Sunday, April 9, 2017

Dorothea Puente - The House Q&A





Tom Williams and Barbara Holmes live in a lovely Victorian just north of Sacramento's downtown, only about eight blocks from the state capitol. It became the most infamous house in the nation in late 1988, when its resident, Dorothea Puente, was arrested for murdering nine people, seven of whom were found buried in the yard. 
Tom and Barbara hosted a tour of their home recently (see last week's post), and they cheerfully agreed to a Q&A with me, because of course, I wanted to know more. What's it like living there? Are there ghosts? Read on to find out - and I think you'll agree, Tom and Barbara would make great neighbors!
How long have you lived in the house?
We have lived in the house 6 1/2 years. We took possession on Halloween 2010.
Do you know how long it was on the market before you bought it?
The house had been on the market about 2 years. It was a foreclosure.
Tell us how you came to buy it. Had you been looking for a house and just came across this one for sale? Or had you always had your eye on this house in particular? Did you both agree on the house at the same time, or did one of you need convincing?
We'd been living in a small mountain town, not anything like the South Park (urban area of Sacramento), and we were bored out of our heads. Added, Barbara's job continued to included a lot travel. We started out looking in the Bay Area, but were priced out of it. So, we eyed Sacramento.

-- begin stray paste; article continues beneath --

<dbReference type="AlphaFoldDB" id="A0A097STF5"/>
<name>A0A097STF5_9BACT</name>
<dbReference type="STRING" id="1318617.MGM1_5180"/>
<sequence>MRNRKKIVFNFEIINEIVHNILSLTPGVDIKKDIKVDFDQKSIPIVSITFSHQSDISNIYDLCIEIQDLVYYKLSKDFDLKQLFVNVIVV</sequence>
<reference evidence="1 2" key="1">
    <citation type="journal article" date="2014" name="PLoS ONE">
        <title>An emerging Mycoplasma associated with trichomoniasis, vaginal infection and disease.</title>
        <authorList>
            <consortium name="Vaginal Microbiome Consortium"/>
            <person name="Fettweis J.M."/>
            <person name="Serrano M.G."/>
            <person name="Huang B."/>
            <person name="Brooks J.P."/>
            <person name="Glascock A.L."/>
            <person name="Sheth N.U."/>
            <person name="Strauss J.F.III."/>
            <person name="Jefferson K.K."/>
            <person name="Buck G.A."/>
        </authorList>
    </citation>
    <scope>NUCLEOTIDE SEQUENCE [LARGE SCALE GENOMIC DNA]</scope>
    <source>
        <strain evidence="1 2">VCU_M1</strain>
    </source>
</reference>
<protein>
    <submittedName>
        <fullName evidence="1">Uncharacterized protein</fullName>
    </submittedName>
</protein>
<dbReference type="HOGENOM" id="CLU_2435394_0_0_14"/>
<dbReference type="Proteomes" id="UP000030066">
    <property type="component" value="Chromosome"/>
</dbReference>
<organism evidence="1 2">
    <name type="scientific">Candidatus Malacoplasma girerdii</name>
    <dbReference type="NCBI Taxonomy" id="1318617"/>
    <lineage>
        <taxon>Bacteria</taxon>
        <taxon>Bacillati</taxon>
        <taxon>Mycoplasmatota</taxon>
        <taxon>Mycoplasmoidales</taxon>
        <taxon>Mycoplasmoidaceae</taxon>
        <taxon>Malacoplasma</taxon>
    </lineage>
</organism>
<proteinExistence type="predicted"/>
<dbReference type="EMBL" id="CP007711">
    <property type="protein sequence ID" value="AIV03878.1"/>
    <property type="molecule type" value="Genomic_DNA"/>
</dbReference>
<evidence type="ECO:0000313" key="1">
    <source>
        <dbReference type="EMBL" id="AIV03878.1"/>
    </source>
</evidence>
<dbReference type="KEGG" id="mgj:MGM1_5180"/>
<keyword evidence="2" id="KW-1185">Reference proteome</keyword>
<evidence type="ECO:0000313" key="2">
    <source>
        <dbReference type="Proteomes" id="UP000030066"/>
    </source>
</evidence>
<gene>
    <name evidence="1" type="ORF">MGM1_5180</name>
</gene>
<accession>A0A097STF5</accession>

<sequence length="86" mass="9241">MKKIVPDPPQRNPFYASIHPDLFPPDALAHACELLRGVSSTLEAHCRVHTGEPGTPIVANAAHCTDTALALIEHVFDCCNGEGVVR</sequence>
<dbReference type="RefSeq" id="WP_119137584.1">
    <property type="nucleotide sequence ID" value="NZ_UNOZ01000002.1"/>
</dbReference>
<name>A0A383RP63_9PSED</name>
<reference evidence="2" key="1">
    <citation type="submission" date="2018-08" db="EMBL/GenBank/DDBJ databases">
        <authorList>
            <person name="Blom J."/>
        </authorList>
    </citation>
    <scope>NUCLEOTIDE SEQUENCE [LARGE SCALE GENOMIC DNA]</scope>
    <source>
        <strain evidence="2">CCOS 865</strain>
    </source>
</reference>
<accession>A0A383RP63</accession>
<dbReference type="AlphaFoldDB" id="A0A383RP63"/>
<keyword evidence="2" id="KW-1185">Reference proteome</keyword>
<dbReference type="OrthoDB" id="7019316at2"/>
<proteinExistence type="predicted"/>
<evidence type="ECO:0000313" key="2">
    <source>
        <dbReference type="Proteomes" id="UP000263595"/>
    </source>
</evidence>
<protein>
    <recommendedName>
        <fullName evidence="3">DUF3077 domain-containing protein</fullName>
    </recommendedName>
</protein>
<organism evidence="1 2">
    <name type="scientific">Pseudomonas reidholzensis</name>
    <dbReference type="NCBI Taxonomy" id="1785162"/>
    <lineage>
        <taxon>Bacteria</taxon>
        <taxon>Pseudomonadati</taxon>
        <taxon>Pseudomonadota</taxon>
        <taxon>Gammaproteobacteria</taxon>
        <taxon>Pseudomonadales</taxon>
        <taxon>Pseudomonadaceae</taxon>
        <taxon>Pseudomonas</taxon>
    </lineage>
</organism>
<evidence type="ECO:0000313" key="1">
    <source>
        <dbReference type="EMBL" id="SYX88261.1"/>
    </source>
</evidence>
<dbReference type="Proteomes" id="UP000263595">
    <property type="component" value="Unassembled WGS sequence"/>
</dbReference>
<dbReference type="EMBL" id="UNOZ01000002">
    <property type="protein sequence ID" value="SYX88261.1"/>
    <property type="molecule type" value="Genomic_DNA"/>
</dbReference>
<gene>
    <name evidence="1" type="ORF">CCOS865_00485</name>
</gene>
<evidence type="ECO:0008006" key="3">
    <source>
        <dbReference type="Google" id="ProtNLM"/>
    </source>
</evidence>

About ten house tours in, we came across 1426 F Street. Modern people to a fault, we Googled to get the price and up popped Dorothea Puente. We were immediately hooked, for different reasons. Tom is the kind of person who takes Charles Manson tours in LA and is sometimes obsessed with the Zodiac Killer. So, 1426 F was something he latched onto. In her eighties, Barbara's mother lived in a small mountain town even less like South Park and we knew she'd be better off with us around in her twilight years. With the added perk of having a spot in the yard for her when things went really bad. No convincing needed for any of us.
Did you live in Sacramento when Dorothea was caught? What do you remember thinking about her (and her house) at that time?
We did not live in Sacramento when the Dorothea Puente story hit, but it did show up on Tom's radar. Not Barbara's. She was raising her family. Tom actually believed Puente's story about how she just buried the the poor people after natural deaths. A good detective, he would not make.
How long did it take to renovate the house? Were all the renovations practical ones, or did you do any based solely on getting rid of any Dorothea-ness in the house (if there was any left)?
The house had been remodeled a few times over the years and there was nothing left from Dorothea's time except her reputation and ghosts. It took about six months of heavy lifting and pounding hammers to get the house to a point where we sorta kinda had what we wanted. The yard tacked on several more months. We took down a couple walls inside and Ikea'd the hell out of the place. Barbara is always practical when remodeling, but she likes things fun. Tom goes where he is pointed and has become a fine Ikea installer.
How has it been for Barbara’s mother living in the downstairs unit? She saw a ghost at one point?